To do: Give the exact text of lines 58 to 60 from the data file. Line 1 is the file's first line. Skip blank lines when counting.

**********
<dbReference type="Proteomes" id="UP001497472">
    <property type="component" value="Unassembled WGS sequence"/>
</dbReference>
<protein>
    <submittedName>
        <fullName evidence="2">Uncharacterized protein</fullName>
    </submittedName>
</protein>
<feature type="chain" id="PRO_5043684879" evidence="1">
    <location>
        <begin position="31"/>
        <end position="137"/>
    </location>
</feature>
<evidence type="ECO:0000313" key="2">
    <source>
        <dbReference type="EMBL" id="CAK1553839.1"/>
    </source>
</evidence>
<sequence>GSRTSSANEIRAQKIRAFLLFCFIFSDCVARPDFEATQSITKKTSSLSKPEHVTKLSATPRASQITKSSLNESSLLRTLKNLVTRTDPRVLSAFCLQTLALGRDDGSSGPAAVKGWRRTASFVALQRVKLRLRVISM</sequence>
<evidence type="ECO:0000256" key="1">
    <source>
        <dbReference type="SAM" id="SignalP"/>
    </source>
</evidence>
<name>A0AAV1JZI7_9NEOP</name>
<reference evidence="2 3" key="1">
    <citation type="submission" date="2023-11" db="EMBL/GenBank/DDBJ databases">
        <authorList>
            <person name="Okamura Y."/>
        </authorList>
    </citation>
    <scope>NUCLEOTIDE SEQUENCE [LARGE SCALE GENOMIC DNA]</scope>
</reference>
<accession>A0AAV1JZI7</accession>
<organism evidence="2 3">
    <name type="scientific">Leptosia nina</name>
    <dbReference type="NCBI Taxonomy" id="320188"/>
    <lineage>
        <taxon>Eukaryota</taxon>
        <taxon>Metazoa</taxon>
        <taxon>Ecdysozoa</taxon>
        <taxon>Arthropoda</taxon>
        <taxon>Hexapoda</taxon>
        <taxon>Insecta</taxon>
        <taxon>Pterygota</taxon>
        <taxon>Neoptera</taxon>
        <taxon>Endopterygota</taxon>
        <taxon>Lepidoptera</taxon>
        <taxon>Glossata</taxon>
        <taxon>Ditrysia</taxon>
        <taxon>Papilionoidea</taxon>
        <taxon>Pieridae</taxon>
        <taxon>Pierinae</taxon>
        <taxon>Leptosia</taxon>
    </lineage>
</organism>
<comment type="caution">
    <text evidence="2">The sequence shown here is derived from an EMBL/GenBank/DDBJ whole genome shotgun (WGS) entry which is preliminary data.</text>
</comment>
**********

<comment type="caution">
    <text evidence="2">The sequence shown here is derived from an EMBL/GenBank/DDBJ whole genome shotgun (WGS) entry which is preliminary data.</text>
</comment>